Material and Method

Study population

The study population includes patients tested for anti-HCV antibodies in the Microbiology Laboratory at the University Hospital Center "Mother Teresa". Testing for anti-HCV in these patients was performed on the basis of clinical observations or as a preoperative evaluation patient who will undergo surgery.

The patients include in the study are categorized into groups as follow: Outpatient, hospitalized patient, risk group patients as: hemophilic patients, haemoglobinopathies dialysis and prison patients. Outpatients group include chronic patients (as chronic hematologic diseases, hepatitis, oncologic patients, renal diseases etc.) who are diagnosed in hospitals and treated and monitoring on outpatient basis. According to age group patients are categorized in two group adult and pediatric patients. Pediatric patients included patient from pediatric hospital unit, hemophilic patients and Haemoglobinopathies patients. .

The data for the study were taken from the registers of the Laboratory of Microbiology a total of 1793 patients tested for Anti-HCV during the period January- December 2019. Patients belong to the pediatric and adult ages. Samples were tested for the presence of Anti-HCV antibodies with fully automatic immunoassay based on chemiluminescence (CLIA) method, using commercial kits/tests (from SNIBE, Maglumi TM 800) with 100% sensitivity and 95.5% specificity.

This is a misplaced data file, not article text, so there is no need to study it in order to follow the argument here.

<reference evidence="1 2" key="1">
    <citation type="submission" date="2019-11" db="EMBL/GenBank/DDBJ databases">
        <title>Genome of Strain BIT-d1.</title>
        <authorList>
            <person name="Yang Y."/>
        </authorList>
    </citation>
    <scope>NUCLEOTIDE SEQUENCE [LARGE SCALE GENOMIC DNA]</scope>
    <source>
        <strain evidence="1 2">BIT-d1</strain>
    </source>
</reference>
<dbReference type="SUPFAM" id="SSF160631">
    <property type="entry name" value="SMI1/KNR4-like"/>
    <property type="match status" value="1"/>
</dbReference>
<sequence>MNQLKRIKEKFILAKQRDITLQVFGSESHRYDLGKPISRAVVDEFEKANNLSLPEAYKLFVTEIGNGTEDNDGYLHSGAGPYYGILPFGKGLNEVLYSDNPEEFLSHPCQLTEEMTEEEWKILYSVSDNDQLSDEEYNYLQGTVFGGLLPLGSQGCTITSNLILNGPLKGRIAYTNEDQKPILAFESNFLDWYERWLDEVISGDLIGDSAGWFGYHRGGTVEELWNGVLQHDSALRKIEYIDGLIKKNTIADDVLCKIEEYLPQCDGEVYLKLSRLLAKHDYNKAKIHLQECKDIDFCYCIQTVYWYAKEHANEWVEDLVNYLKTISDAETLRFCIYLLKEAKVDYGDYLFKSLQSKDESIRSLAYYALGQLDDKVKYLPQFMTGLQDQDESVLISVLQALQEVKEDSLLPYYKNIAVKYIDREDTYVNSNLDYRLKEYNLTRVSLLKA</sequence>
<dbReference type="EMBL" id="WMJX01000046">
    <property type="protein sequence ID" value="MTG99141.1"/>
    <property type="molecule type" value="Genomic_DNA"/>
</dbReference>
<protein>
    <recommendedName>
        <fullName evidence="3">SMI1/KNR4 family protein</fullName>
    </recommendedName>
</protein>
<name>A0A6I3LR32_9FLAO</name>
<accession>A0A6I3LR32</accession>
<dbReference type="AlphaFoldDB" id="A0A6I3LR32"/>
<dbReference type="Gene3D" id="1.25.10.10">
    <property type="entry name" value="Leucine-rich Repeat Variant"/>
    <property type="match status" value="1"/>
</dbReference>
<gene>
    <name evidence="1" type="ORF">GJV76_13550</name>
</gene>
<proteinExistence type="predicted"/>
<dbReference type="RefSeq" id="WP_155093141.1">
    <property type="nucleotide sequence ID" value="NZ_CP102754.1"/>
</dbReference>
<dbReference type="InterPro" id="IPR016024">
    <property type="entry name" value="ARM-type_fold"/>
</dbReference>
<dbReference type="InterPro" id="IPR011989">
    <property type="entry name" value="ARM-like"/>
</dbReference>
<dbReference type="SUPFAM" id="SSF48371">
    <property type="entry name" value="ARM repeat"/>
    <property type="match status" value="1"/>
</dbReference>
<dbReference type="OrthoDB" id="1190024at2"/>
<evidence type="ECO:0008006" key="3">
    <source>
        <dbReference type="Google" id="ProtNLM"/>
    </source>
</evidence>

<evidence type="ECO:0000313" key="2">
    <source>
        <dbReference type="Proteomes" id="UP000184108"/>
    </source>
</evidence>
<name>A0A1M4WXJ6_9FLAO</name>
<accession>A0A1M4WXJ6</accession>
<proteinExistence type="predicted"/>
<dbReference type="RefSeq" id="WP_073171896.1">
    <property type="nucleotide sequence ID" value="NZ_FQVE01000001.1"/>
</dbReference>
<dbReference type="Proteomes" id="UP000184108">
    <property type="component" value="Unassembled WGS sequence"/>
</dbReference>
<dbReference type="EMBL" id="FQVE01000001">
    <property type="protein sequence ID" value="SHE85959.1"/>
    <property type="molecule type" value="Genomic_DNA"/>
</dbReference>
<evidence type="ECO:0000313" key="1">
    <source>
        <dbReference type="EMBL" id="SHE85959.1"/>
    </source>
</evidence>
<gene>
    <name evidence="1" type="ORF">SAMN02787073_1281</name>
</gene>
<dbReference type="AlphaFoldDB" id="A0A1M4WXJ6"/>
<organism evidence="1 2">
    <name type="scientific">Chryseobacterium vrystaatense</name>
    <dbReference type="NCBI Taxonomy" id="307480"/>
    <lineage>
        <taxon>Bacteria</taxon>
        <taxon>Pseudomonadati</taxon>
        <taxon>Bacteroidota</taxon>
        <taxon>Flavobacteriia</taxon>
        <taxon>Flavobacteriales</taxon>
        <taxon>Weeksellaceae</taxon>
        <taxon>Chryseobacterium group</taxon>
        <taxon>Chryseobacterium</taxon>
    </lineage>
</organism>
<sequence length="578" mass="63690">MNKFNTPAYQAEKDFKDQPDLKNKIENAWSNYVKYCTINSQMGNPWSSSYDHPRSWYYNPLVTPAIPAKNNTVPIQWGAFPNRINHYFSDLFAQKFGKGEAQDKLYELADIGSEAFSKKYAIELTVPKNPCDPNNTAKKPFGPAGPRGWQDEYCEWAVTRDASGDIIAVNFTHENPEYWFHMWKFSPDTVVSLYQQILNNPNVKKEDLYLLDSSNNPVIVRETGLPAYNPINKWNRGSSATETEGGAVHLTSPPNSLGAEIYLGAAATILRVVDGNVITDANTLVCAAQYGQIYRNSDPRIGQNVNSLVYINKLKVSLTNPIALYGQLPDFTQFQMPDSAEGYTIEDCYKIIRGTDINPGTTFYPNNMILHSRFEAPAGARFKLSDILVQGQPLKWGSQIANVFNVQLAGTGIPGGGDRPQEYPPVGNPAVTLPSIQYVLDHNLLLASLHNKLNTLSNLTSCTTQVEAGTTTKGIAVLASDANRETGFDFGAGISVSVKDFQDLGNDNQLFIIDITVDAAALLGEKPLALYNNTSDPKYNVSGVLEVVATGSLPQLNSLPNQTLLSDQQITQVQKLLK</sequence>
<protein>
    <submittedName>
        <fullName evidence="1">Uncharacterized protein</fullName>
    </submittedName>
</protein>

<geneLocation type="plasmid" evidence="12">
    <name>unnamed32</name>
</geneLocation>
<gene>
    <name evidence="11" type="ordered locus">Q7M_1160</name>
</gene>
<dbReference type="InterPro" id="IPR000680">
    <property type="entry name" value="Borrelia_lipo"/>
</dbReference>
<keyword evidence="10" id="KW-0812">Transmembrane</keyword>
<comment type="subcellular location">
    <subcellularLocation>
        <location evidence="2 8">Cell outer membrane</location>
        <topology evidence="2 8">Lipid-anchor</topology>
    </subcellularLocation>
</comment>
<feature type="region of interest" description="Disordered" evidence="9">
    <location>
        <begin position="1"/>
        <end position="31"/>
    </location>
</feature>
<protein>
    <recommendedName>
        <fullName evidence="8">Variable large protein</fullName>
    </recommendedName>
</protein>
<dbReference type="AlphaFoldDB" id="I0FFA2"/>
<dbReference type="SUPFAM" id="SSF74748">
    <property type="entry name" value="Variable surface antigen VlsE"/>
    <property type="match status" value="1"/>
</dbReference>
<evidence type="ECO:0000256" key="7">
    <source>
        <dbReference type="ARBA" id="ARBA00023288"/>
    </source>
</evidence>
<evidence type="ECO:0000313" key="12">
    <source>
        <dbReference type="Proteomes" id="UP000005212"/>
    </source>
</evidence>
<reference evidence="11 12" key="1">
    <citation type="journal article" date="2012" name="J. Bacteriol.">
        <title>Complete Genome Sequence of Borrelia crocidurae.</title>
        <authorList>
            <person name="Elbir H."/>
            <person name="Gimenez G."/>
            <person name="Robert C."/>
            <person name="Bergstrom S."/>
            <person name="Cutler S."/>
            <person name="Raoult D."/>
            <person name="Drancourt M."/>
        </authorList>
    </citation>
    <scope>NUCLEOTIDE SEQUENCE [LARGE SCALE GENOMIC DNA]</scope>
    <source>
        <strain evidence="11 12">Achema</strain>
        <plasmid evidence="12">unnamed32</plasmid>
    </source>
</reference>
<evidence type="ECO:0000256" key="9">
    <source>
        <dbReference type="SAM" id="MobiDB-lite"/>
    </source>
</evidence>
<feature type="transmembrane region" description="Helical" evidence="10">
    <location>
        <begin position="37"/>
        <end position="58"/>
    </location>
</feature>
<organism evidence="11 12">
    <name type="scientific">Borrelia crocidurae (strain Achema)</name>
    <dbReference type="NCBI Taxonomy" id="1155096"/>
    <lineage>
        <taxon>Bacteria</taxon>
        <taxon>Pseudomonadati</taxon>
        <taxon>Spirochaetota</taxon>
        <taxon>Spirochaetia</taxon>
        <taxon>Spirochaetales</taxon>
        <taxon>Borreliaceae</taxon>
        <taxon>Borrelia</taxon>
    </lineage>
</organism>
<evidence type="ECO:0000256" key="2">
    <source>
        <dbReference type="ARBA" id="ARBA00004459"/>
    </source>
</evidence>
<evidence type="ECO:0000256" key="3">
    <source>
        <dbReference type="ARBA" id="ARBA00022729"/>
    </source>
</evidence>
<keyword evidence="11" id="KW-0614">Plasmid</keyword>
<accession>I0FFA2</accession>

Sample Collection

Referring to the manufacturer’s instructions the samples used for antibody testing were serums or plazma which were stored at +4 °C until the laboratory testing. We took samples of 3-5 mL of peripheral venous blood using separating gel tubes or EDTA and centrifugeted. Hemolyzed samples were not tested, but a new sample was required.If samples is not used immediately,they were stored at -20 ° C. Sample rezulted positive with small value were repeteated again with same kit and method.

Interpretation

Rezult are bazed on S/CO ratio
S/CO<0.9 negative,
S/CO 0.9-1.1 undeterminate/gray zone
S/CO>1 positive

Results

A total of 1739 patients are included in the study.Out of the 1739 patients tested, 392 (21.86 %) were outpatients, 1369 (77.85%) were hospitalized patients and 32 (1.78%) were prision hopsital patients. According to gender 64.7% of patients were male and 35.3% female. While according to gender 84.77% of patients were adults and 15.22% were pediatric patients (table no.1).